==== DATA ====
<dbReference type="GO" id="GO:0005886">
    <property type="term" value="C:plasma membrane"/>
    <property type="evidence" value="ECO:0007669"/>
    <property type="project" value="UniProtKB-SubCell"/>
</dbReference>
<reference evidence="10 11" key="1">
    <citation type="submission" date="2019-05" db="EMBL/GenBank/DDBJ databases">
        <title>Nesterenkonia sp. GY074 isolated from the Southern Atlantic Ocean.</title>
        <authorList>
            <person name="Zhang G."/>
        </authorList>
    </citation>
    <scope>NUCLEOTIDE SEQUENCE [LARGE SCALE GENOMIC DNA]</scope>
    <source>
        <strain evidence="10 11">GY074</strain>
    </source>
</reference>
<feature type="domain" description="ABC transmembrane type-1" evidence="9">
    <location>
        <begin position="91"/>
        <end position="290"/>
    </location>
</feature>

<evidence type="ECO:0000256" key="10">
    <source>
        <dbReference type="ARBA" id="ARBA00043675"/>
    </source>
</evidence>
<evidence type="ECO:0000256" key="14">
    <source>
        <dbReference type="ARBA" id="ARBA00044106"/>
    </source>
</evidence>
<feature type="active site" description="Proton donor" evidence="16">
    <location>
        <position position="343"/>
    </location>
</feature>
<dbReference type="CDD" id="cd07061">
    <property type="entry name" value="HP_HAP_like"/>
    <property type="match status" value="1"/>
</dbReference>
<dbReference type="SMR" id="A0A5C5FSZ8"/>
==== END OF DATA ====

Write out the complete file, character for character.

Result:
<dbReference type="GO" id="GO:0005886">
    <property type="term" value="C:plasma membrane"/>
    <property type="evidence" value="ECO:0007669"/>
    <property type="project" value="UniProtKB-SubCell"/>
</dbReference>
<reference evidence="10 11" key="1">
    <citation type="submission" date="2019-05" db="EMBL/GenBank/DDBJ databases">
        <title>Nesterenkonia sp. GY074 isolated from the Southern Atlantic Ocean.</title>
        <authorList>
            <person name="Zhang G."/>
        </authorList>
    </citation>
    <scope>NUCLEOTIDE SEQUENCE [LARGE SCALE GENOMIC DNA]</scope>
    <source>
        <strain evidence="10 11">GY074</strain>
    </source>
</reference>
<feature type="domain" description="ABC transmembrane type-1" evidence="9">
    <location>
        <begin position="91"/>
        <end position="290"/>
    </location>
</feature>

<evidence type="ECO:0000256" key="10">
    <source>
        <dbReference type="ARBA" id="ARBA00043675"/>
    </source>
</evidence>
<evidence type="ECO:0000256" key="14">
    <source>
        <dbReference type="ARBA" id="ARBA00044106"/>
    </source>
</evidence>
<feature type="active site" description="Proton donor" evidence="16">
    <location>
        <position position="343"/>
    </location>
</feature>
<dbReference type="CDD" id="cd07061">
    <property type="entry name" value="HP_HAP_like"/>
    <property type="match status" value="1"/>
</dbReference>
<dbReference type="SMR" id="A0A5C5FSZ8"/>